William Gay was a 19th century Australian poet and occasional teacher who had emigrated from Scotland.
He was born on the 2nd May 1865 in Renfrewshire. His father, who was also called William and worked as an engraver who created patterns that would be used in the production of wallpaper, was very religious and hoped that his son would become a church minister. William jnr though had other ideas. He was a bright boy and, after attending boarding school in Alexandria he went on to study at the University of Glasgow, aided by the award of a bursary.
At the earliest opportunity he took himself off to London with a hope that he would make his name as a poet but he found life hard there, and his health suffered badly. He returned to Scotland for a while and was admitted to hospital with suspected tuberculosis. Strangely, an ocean voyage was suggested as a possible cure and he found himself in New Zealand by 1885. He earned a living for the first two years as a clerk on ships travelling between the islands and Australia before illness struck him down once more.
Gay recovered with the help of relatives living in Hawke’s Bay and he felt strong enough to go to Melbourne in 1888 to study at Scotch College. He hoped to go into teaching but his health would not allow it. He concentrated on writing and his first collection of poetry was published in 1894 under the title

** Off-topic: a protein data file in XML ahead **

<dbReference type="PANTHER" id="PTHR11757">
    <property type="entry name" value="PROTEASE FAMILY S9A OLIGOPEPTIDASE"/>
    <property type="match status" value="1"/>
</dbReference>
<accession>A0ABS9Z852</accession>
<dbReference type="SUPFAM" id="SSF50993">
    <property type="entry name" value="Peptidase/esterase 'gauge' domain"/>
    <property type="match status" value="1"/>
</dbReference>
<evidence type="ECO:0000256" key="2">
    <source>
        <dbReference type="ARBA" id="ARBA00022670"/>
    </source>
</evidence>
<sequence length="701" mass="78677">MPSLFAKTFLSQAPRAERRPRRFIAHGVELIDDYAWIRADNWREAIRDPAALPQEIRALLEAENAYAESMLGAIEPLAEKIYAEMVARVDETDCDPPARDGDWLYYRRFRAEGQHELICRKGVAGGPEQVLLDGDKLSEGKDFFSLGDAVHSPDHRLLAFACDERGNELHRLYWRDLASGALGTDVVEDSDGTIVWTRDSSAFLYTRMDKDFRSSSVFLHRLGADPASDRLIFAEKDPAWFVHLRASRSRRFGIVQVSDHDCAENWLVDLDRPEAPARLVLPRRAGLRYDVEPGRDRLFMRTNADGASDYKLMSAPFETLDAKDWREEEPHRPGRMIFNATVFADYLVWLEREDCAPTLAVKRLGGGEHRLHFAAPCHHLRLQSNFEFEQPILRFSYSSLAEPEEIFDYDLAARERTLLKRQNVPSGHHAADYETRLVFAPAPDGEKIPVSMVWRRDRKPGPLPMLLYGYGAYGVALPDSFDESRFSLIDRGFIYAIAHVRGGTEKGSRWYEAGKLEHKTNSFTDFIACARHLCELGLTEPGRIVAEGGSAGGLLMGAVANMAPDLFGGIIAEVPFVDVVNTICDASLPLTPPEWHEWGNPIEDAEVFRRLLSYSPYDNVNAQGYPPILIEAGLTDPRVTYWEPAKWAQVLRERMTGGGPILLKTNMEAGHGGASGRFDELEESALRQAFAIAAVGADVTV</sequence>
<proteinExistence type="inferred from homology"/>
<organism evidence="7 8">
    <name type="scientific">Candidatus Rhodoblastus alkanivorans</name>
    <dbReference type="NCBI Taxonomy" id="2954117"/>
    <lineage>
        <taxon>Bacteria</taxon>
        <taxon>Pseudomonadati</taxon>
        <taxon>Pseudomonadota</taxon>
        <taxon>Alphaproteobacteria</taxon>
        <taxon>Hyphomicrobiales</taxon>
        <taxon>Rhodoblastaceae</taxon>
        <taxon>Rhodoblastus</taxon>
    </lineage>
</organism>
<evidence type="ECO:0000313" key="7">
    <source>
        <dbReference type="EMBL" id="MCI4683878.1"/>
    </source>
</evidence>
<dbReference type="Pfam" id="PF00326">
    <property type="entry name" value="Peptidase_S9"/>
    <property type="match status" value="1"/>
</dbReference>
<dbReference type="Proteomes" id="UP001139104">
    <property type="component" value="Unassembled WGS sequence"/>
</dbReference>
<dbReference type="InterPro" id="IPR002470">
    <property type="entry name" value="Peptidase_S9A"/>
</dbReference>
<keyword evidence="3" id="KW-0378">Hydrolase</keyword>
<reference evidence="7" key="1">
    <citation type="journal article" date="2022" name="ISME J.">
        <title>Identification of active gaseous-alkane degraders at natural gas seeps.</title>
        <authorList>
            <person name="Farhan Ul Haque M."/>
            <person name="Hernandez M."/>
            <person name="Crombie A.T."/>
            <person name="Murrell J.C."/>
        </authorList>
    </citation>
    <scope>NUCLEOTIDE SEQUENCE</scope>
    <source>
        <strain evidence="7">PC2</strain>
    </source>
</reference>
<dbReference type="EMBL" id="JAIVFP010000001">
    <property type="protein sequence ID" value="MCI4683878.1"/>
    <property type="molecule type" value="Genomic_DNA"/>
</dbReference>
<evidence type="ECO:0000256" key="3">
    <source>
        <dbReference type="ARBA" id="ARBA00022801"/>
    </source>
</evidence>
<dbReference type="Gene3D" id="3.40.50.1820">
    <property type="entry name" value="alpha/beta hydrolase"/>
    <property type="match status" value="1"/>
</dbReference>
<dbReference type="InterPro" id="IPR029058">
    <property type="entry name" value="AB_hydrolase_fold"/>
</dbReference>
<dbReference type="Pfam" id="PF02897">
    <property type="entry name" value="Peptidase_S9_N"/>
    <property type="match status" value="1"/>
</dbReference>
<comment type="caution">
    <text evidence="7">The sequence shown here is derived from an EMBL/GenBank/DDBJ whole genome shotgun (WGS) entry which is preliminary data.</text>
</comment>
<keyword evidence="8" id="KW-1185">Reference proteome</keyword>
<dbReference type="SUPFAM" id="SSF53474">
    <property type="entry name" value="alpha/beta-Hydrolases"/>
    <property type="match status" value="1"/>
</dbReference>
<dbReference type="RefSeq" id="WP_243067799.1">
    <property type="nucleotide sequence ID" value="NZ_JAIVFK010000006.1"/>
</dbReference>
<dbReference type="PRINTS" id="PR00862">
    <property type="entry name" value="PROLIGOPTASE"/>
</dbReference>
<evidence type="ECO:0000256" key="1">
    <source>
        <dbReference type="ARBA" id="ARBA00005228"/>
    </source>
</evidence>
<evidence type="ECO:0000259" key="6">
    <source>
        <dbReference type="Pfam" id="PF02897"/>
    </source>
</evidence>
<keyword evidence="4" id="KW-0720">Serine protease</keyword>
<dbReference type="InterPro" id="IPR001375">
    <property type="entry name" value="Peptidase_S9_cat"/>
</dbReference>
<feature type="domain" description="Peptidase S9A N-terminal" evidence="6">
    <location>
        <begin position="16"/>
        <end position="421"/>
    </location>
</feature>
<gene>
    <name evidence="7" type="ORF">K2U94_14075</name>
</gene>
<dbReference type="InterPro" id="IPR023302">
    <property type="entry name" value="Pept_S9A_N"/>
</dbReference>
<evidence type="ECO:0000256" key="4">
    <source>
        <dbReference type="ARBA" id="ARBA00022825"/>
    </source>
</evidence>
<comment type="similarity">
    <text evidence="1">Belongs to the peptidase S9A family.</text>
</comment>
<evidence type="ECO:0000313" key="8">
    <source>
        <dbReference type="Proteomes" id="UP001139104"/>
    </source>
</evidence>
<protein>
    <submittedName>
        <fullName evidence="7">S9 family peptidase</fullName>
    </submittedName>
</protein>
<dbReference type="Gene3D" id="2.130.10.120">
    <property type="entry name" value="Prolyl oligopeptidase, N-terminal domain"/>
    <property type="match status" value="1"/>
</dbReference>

Two years later a further two volumes were released, the titles being
Following his untimely death, two other collections were released.
was published in 1910 and
was seen the following year. Gay also wrote and published a prose essay called
which was issued in 1895. In collaboration with Mary Sampson he edited The Commonwealth & the Empire which was a strong indication that he was a supporter of the new Australian federation. Another collaboration was with fellow Scottish immigrant Charles Strong who published a periodical which was initially called Our Good Words but which later became the Australian Herald. Gay submitted articles to this paper.
He could best be described as a minor poet with limited appeal to the reading public. Had it not been for the generosity and help of friends and relatives, who helped with the publishing, it is possible that none of his work would have seen the light of day. His invalidity prevented him from going out and selling himself as a writer and he was extremely lucky that he was able to receive a great deal of help and support during the final months of his life.
Despite this though, Gay is remembered in his adopted country’s literary history as a fine writer of sonnets and, according to some critics, they were among the best ever written by an Australian. He wrote without fear of displaying his own emotions and a fine example of this was a poignant poem, which is reproduced here:
After living in various locations he settled in Bendigo around 1893 but his failing health soon caught up with him. William Gay died on the 22nd December 1897 at the young age of 32.